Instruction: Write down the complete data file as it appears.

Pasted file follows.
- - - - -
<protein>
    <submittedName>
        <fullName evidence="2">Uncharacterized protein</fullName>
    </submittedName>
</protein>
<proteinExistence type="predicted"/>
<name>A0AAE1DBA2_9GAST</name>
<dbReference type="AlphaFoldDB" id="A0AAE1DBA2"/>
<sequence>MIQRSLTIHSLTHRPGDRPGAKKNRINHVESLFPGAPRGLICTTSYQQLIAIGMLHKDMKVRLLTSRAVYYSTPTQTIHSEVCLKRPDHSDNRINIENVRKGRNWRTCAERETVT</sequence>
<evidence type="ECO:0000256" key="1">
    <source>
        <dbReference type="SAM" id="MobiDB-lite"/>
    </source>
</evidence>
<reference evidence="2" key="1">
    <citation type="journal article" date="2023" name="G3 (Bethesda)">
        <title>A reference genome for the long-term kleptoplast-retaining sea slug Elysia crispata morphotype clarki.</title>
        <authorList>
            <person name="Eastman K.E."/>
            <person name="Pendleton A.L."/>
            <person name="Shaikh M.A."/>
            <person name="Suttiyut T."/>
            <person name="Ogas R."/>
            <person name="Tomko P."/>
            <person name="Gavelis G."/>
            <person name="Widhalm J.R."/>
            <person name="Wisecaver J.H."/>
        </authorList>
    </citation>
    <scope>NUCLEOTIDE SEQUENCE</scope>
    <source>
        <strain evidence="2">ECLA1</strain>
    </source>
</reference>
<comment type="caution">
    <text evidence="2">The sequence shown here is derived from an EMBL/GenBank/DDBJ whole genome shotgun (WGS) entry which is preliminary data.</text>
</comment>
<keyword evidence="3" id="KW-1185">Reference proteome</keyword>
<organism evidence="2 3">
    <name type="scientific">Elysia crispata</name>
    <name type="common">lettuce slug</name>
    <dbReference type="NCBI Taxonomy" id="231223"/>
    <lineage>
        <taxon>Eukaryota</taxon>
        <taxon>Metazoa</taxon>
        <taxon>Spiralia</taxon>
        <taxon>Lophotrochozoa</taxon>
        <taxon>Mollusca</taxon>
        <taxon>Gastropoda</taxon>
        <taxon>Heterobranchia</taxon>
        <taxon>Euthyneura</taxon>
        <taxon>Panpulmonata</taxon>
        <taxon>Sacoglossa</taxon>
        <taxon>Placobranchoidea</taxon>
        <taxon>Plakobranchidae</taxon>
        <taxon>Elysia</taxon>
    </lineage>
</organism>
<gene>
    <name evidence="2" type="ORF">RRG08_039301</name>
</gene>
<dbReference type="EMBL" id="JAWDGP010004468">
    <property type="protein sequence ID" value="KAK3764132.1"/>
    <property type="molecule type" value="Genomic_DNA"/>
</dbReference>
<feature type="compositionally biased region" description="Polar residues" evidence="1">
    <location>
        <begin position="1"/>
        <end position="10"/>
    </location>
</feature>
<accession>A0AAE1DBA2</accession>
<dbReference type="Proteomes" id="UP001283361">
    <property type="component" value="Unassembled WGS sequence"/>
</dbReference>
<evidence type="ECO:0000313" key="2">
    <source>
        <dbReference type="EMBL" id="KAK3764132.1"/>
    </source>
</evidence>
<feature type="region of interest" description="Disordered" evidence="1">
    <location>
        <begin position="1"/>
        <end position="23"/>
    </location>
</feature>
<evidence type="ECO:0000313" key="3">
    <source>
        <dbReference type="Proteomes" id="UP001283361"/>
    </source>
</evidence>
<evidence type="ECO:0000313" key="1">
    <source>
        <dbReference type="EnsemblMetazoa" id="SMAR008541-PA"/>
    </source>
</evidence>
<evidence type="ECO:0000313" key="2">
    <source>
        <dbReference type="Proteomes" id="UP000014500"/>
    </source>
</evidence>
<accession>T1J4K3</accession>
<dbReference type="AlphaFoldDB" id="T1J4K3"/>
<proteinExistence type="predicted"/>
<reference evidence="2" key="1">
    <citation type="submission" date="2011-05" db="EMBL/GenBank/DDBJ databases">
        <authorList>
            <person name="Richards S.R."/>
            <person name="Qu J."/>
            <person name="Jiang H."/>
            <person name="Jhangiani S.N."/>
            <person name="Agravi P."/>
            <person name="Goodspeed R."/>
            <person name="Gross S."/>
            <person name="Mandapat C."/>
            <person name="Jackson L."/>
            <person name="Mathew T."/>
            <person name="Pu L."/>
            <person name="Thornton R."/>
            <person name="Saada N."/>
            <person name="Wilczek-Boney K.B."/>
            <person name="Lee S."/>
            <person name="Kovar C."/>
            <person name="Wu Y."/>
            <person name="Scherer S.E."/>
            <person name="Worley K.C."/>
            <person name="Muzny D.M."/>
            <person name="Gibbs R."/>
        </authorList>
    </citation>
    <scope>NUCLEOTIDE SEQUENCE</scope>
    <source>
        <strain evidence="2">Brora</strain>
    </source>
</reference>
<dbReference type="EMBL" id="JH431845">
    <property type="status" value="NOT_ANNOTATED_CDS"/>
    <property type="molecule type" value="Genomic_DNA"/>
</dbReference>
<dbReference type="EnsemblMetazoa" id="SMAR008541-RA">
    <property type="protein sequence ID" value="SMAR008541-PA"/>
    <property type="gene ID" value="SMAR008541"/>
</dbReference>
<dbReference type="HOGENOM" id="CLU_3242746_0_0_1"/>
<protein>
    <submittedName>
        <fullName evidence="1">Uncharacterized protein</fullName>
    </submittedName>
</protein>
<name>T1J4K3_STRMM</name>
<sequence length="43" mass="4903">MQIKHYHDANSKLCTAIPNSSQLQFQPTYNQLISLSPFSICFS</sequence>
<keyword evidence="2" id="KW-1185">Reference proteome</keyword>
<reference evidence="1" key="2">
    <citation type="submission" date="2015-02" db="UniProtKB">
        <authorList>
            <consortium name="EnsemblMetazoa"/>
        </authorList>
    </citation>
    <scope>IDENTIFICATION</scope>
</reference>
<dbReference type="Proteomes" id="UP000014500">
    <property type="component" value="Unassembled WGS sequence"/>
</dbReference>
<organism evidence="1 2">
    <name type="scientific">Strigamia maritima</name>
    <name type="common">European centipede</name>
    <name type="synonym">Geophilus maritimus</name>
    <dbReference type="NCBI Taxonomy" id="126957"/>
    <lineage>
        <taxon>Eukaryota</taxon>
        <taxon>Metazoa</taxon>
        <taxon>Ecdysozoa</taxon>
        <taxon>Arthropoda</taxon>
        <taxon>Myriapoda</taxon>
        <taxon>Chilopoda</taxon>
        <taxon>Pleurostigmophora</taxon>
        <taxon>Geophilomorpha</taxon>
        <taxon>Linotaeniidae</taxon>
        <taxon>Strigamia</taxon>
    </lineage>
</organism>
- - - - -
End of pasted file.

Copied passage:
<protein>
    <submittedName>
        <fullName evidence="2">Uncharacterized protein</fullName>
    </submittedName>
</protein>
<proteinExistence type="predicted"/>
<name>A0AAE1DBA2_9GAST</name>
<dbReference type="AlphaFoldDB" id="A0AAE1DBA2"/>
<sequence>MIQRSLTIHSLTHRPGDRPGAKKNRINHVESLFPGAPRGLICTTSYQQLIAIGMLHKDMKVRLLTSRAVYYSTPTQTIHSEVCLKRPDHSDNRINIENVRKGRNWRTCAERETVT</sequence>
<evidence type="ECO:0000256" key="1">
    <source>
        <dbReference type="SAM" id="MobiDB-lite"/>
    </source>
</evidence>
<reference evidence="2" key="1">
    <citation type="journal article" date="2023" name="G3 (Bethesda)">
        <title>A reference genome for the long-term kleptoplast-retaining sea slug Elysia crispata morphotype clarki.</title>
        <authorList>
            <person name="Eastman K.E."/>
            <person name="Pendleton A.L."/>
            <person name="Shaikh M.A."/>
            <person name="Suttiyut T."/>
            <person name="Ogas R."/>
            <person name="Tomko P."/>
            <person name="Gavelis G."/>
            <person name="Widhalm J.R."/>
            <person name="Wisecaver J.H."/>
        </authorList>
    </citation>
    <scope>NUCLEOTIDE SEQUENCE</scope>
    <source>
        <strain evidence="2">ECLA1</strain>
    </source>
</reference>
<comment type="caution">
    <text evidence="2">The sequence shown here is derived from an EMBL/GenBank/DDBJ whole genome shotgun (WGS) entry which is preliminary data.</text>
</comment>
<keyword evidence="3" id="KW-1185">Reference proteome</keyword>
<organism evidence="2 3">
    <name type="scientific">Elysia crispata</name>
    <name type="common">lettuce slug</name>
    <dbReference type="NCBI Taxonomy" id="231223"/>
    <lineage>
        <taxon>Eukaryota</taxon>
        <taxon>Metazoa</taxon>
        <taxon>Spiralia</taxon>
        <taxon>Lophotrochozoa</taxon>
        <taxon>Mollusca</taxon>
        <taxon>Gastropoda</taxon>
        <taxon>Heterobranchia</taxon>
        <taxon>Euthyneura</taxon>
        <taxon>Panpulmonata</taxon>
        <taxon>Sacoglossa</taxon>
        <taxon>Placobranchoidea</taxon>
        <taxon>Plakobranchidae</taxon>
        <taxon>Elysia</taxon>
    </lineage>
</organism>
<gene>
    <name evidence="2" type="ORF">RRG08_039301</name>
</gene>
<dbReference type="EMBL" id="JAWDGP010004468">
    <property type="protein sequence ID" value="KAK3764132.1"/>
    <property type="molecule type" value="Genomic_DNA"/>
</dbReference>
<feature type="compositionally biased region" description="Polar residues" evidence="1">
    <location>
        <begin position="1"/>
        <end position="10"/>
    </location>
</feature>
<accession>A0AAE1DBA2</accession>
<dbReference type="Proteomes" id="UP001283361">
    <property type="component" value="Unassembled WGS sequence"/>
</dbReference>
<evidence type="ECO:0000313" key="2">
    <source>
        <dbReference type="EMBL" id="KAK3764132.1"/>
    </source>
</evidence>
<feature type="region of interest" description="Disordered" evidence="1">
    <location>
        <begin position="1"/>
        <end position="23"/>
    </location>
</feature>
<evidence type="ECO:0000313" key="3">
    <source>
        <dbReference type="Proteomes" id="UP001283361"/>
    </source>
</evidence>
<evidence type="ECO:0000313" key="1">
    <source>
        <dbReference type="EnsemblMetazoa" id="SMAR008541-PA"/>
    </source>
</evidence>
<evidence type="ECO:0000313" key="2">
    <source>
        <dbReference type="Proteomes" id="UP000014500"/>
    </source>
</evidence>
<accession>T1J4K3</accession>
<dbReference type="AlphaFoldDB" id="T1J4K3"/>
<proteinExistence type="predicted"/>
<reference evidence="2" key="1">
    <citation type="submission" date="2011-05" db="EMBL/GenBank/DDBJ databases">
        <authorList>
            <person name="Richards S.R."/>
            <person name="Qu J."/>
            <person name="Jiang H."/>
            <person name="Jhangiani S.N."/>
            <person name="Agravi P."/>
            <person name="Goodspeed R."/>
            <person name="Gross S."/>
            <person name="Mandapat C."/>
            <person name="Jackson L."/>
            <person name="Mathew T."/>
            <person name="Pu L."/>
            <person name="Thornton R."/>
            <person name="Saada N."/>
            <person name="Wilczek-Boney K.B."/>
            <person name="Lee S."/>
            <person name="Kovar C."/>
            <person name="Wu Y."/>
            <person name="Scherer S.E."/>
            <person name="Worley K.C."/>
            <person name="Muzny D.M."/>
            <person name="Gibbs R."/>
        </authorList>
    </citation>
    <scope>NUCLEOTIDE SEQUENCE</scope>
    <source>
        <strain evidence="2">Brora</strain>
    </source>
</reference>
<dbReference type="EMBL" id="JH431845">
    <property type="status" value="NOT_ANNOTATED_CDS"/>
    <property type="molecule type" value="Genomic_DNA"/>
</dbReference>
<dbReference type="EnsemblMetazoa" id="SMAR008541-RA">
    <property type="protein sequence ID" value="SMAR008541-PA"/>
    <property type="gene ID" value="SMAR008541"/>
</dbReference>
<dbReference type="HOGENOM" id="CLU_3242746_0_0_1"/>
<protein>
    <submittedName>
        <fullName evidence="1">Uncharacterized protein</fullName>
    </submittedName>
</protein>
<name>T1J4K3_STRMM</name>
<sequence length="43" mass="4903">MQIKHYHDANSKLCTAIPNSSQLQFQPTYNQLISLSPFSICFS</sequence>
<keyword evidence="2" id="KW-1185">Reference proteome</keyword>
<reference evidence="1" key="2">
    <citation type="submission" date="2015-02" db="UniProtKB">
        <authorList>
            <consortium name="EnsemblMetazoa"/>
        </authorList>
    </citation>
    <scope>IDENTIFICATION</scope>
</reference>
<dbReference type="Proteomes" id="UP000014500">
    <property type="component" value="Unassembled WGS sequence"/>
</dbReference>
<organism evidence="1 2">
    <name type="scientific">Strigamia maritima</name>
    <name type="common">European centipede</name>
    <name type="synonym">Geophilus maritimus</name>
    <dbReference type="NCBI Taxonomy" id="126957"/>
    <lineage>
        <taxon>Eukaryota</taxon>
        <taxon>Metazoa</taxon>
        <taxon>Ecdysozoa</taxon>
        <taxon>Arthropoda</taxon>
        <taxon>Myriapoda</taxon>
        <taxon>Chilopoda</taxon>
        <taxon>Pleurostigmophora</taxon>
        <taxon>Geophilomorpha</taxon>
        <taxon>Linotaeniidae</taxon>
        <taxon>Strigamia</taxon>
    </lineage>
</organism>